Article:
Anthem - Lord, Keep Us Steadfast in Thy Word (ELH #589)
Confession and Absolution
Anthem - Built on the Rock (ELH #211)
Old Testament Lesson - Jeremiah 31:31-34
Epistle Reading - Romans 3:19-28
Gospel Reading - John 8:31-36
Children's Message
Sermon Hymn - A Mighty Fortress Is Our God (ELH #250)
Sermon - Our Lutheran Heritage - Our Christian Heritage (based on John 8:31-32)
Offering and Registration while Handbell Choir plays Variations on Ein Feste Burg
The Lord's Prayer
Closing Hymn - God's Word is Our Great Heritage

Sermon highlights:

To the Jews who had believed him, Jesus said, "If you hold to my teaching, you are really my disciples. Then you will know the truth, and the truth will set you free." John 8:31 & 32

Hold to my teaching:

  • King of Grace has been in existence for 38 years, longer when you factor in the two congregations who joined to create it.
  • Consider our ancestors who passed on Christian heritage to us.
  • Much of modern Lutheranism bears little resemblance to what we teach and confess in the Evangelical Lutheran Synod. For the future, it is up to us to maintain sound doctrine for future generations.
  • Luther himself didn't want others to call the church "Lutheran", but the name stuck anyway. Luther merely returned the church to its roots - we are dead in our sins and salvation comes by grace alone through truth alone. He made it clear to others that the doctrine was not his and that he had not been crucified for anyone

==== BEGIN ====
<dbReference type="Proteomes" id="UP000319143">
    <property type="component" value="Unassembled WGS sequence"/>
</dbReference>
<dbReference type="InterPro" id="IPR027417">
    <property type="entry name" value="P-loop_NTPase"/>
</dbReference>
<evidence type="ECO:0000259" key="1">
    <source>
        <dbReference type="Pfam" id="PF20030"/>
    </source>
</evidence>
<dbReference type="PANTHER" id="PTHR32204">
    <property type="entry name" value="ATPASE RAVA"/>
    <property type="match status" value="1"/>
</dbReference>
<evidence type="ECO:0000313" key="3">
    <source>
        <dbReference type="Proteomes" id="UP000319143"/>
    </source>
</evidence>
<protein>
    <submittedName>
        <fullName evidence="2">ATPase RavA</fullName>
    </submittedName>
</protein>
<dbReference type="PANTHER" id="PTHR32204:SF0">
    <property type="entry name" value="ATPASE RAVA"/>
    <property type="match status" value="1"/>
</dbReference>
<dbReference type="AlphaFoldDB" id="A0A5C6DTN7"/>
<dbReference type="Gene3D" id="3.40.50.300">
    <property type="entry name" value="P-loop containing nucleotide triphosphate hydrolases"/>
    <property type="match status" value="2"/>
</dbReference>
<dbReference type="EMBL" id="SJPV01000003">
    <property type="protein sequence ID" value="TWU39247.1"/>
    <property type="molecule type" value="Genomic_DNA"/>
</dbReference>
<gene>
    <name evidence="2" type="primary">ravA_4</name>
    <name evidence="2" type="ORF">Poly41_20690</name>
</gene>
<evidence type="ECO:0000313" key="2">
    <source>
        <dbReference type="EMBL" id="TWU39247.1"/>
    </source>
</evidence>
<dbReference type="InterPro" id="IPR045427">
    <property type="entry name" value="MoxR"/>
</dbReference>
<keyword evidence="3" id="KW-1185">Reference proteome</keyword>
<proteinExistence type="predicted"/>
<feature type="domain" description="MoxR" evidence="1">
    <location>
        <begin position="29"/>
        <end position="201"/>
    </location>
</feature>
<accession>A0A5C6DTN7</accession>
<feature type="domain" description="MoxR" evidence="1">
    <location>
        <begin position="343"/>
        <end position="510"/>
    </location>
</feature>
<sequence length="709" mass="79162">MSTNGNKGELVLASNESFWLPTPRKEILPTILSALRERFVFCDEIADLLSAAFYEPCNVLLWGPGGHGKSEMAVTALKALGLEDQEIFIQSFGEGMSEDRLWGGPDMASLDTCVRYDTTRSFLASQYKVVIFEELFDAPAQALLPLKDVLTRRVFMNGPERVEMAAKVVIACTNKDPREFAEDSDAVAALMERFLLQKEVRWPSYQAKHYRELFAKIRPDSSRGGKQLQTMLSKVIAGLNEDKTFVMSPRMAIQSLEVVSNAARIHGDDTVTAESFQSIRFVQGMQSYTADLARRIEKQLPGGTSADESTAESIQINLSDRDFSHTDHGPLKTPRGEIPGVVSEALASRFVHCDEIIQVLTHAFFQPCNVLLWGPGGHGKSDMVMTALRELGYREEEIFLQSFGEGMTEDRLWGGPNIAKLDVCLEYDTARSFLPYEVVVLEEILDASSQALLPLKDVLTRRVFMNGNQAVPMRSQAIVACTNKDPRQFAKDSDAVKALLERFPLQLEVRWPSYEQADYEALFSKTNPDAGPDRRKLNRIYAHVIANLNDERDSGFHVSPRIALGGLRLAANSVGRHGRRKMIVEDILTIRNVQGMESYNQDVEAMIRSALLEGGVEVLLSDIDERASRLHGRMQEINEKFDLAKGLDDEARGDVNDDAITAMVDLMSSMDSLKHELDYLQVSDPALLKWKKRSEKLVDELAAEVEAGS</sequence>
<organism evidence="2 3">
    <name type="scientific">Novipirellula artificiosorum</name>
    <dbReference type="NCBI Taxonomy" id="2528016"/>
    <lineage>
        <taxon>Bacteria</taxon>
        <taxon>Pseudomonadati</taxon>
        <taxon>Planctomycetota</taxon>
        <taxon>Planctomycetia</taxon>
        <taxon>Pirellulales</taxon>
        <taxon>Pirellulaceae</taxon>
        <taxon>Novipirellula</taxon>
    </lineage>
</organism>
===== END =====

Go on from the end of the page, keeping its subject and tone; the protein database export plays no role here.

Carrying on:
• Lutheran heritage and Christian heritage are equal; they are the same.

Monday, November 05, 2007

What do you see when you look in the mirror?

What did you see when you looked in the mirror this morning? Did you see a sagging face, gray hair, no hair or even hair in the wrong places? Do you still feel, like I do, that you are that 18 year old looking in the mirror and wondering what in the world happened? What changed? When I look in the mirror, as a child of God, I see the robe of Christ's righteousness wrapped around me.

I've always hated changes. At least that is what I've always told myself. What I hate, or dread (a more accurate term) is anticipating change. The actual change isn't usually as bad as I dreaded...and sometimes is actually fun or exhilarating. Then afterward, there's the typical thought, "Well, that wasn't so bad." or "I'm so glad things changed."